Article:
Very soon, however, another opportunity arose. Lucy met South Carolina’s U.S. Congressman Francis Wilkinson Pickens, who was twenty-two years older and had three children from two previous marriages. Pickens fell immediately in love with Lucy and quickly asked her to marry him. Despite Pickens offering most of what Lucy was looking for in a man––handsome, wealthy, respected and well established—she turned him down. She said if he had accepted the offer of the ambassadorship to England that his good friend, President Buchanan, had recently offered, she would have married him. Pickens hurried back to Washington to see if the offer was still open. The position had been filled but Pickens agreed to become the Ambassador to Russia. The couple married within a few weeks and began immediate preparations for the journey to St. Petersburg.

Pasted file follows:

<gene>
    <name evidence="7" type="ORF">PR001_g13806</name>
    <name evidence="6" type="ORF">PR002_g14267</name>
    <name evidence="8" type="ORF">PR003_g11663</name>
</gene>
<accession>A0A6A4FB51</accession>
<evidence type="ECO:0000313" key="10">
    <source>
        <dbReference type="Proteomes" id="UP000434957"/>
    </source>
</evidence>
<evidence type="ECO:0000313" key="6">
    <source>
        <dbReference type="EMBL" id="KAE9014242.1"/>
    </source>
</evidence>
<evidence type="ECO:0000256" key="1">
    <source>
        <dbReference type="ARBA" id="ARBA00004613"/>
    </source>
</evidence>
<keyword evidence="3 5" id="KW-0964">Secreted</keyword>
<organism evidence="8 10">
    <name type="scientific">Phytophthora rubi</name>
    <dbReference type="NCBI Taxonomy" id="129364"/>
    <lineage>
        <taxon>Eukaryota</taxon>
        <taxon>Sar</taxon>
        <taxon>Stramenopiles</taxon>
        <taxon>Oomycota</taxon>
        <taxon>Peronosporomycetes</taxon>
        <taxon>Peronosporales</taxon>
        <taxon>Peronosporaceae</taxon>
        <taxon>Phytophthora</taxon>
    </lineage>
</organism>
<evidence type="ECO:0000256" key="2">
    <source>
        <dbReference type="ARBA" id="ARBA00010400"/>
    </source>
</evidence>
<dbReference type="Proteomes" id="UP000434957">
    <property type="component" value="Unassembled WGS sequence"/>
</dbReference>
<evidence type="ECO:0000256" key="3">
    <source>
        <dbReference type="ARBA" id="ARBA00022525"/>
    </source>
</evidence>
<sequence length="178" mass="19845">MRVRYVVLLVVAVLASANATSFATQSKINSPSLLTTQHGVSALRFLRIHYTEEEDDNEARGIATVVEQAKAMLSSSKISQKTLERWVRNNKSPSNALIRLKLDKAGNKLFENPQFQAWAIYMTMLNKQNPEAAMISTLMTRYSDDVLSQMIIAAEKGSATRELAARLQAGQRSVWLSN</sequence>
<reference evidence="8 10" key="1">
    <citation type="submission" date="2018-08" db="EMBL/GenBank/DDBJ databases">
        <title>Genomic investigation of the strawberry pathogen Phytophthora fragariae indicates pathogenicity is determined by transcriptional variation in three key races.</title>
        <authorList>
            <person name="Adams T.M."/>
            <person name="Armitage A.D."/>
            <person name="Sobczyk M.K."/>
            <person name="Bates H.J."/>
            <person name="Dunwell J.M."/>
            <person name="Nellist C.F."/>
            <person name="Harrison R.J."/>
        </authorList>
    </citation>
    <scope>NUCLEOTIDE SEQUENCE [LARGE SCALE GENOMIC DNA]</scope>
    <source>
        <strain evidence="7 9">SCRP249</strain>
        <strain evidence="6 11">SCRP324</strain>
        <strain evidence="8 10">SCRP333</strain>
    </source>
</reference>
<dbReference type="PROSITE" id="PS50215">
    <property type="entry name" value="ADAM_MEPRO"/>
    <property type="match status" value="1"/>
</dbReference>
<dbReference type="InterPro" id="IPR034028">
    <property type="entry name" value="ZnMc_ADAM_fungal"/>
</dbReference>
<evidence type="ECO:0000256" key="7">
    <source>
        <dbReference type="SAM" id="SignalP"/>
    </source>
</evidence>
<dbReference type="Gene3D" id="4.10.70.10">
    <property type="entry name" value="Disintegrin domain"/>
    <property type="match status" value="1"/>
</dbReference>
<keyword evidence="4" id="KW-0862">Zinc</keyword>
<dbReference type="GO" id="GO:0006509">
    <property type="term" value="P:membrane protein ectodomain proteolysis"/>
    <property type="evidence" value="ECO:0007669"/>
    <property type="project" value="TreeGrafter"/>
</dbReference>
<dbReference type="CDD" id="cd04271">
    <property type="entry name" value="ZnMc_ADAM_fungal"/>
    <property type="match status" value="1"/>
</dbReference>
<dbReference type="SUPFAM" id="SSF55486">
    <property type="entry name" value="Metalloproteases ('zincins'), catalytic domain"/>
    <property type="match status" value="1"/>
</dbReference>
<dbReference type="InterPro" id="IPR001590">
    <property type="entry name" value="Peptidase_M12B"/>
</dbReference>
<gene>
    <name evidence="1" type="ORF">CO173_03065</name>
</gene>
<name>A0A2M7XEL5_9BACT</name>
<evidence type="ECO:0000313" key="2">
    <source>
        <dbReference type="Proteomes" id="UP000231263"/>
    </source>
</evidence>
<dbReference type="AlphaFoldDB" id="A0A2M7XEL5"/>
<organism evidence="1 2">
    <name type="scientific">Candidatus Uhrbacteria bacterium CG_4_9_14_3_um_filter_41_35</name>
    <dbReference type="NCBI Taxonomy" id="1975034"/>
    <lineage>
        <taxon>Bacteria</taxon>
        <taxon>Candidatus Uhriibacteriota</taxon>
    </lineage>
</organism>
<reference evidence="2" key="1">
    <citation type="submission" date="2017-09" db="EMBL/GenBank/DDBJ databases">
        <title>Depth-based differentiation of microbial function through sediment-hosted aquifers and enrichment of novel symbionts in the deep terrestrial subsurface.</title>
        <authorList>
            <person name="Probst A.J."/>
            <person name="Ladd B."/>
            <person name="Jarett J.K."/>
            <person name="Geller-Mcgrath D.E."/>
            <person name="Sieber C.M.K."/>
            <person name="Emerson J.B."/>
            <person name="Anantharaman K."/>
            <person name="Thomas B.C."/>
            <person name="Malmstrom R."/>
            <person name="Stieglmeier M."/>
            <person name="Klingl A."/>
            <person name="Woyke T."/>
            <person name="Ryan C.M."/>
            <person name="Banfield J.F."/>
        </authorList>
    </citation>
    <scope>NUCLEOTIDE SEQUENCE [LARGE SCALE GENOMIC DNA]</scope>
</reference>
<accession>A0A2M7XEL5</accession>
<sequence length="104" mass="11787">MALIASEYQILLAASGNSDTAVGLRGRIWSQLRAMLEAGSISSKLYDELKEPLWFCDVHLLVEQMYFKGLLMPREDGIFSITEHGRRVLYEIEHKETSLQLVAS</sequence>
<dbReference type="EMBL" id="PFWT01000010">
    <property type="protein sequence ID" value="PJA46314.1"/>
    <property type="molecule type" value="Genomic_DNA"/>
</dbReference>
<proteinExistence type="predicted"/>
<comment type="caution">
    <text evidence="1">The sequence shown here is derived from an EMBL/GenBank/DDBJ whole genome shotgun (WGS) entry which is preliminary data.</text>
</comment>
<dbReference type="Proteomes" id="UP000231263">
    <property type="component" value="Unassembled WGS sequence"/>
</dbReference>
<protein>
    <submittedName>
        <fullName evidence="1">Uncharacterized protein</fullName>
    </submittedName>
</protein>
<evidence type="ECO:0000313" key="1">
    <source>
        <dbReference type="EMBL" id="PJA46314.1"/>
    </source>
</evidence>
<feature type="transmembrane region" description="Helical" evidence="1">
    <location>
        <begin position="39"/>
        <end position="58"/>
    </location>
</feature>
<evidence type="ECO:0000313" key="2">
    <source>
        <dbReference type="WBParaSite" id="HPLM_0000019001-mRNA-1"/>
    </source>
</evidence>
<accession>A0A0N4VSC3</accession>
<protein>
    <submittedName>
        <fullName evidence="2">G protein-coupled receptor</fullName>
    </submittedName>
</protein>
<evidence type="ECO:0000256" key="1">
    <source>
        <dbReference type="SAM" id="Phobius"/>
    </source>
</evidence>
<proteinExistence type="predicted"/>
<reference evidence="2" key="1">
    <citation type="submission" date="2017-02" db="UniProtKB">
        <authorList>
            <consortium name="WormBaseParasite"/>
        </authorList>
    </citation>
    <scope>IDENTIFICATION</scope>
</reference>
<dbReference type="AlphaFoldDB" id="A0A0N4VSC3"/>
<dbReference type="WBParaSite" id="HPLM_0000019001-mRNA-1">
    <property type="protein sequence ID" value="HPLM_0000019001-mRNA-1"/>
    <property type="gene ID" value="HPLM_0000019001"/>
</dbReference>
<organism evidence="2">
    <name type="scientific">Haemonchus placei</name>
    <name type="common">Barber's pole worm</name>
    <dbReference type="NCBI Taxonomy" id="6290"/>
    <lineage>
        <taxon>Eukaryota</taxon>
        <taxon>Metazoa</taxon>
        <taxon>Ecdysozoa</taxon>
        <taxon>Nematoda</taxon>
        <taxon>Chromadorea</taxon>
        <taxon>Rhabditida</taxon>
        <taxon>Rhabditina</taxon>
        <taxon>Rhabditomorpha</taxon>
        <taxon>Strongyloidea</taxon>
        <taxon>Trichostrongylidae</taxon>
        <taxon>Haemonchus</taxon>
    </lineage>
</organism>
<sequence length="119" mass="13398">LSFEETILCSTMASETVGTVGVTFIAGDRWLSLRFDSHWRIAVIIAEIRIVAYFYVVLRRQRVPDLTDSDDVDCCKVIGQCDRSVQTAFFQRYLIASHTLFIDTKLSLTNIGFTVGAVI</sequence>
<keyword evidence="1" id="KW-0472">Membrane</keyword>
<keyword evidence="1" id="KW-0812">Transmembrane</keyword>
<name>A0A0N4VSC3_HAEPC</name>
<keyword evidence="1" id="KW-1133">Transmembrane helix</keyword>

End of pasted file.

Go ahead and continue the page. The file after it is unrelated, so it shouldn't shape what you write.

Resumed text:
Upon their arrival in the summer of 1858, they saw St. Petersburg’s marvelous architecture at its best. Pickens’ position as the American Ambassador swept the couple into the upper echelons of Russian society. Lucy’s knowledge of French and Russian, her elaborate wardrobe, and her willingness, despite the cultural shock, to learn the customs associated with her new lifestyle, soon made the couple favorites at court. In her letters home she wrote that the manners of the aristocracy reminded her of those of the Southern planter class. The friendship that developed between Lucy and Czar Alexander II and his wife the Czarina resulted in the Czarina insisting when Lucy was expecting her first child that she move into the Imperial Palace to be waited on during the last stage of her pregnancy and be attended during the birth.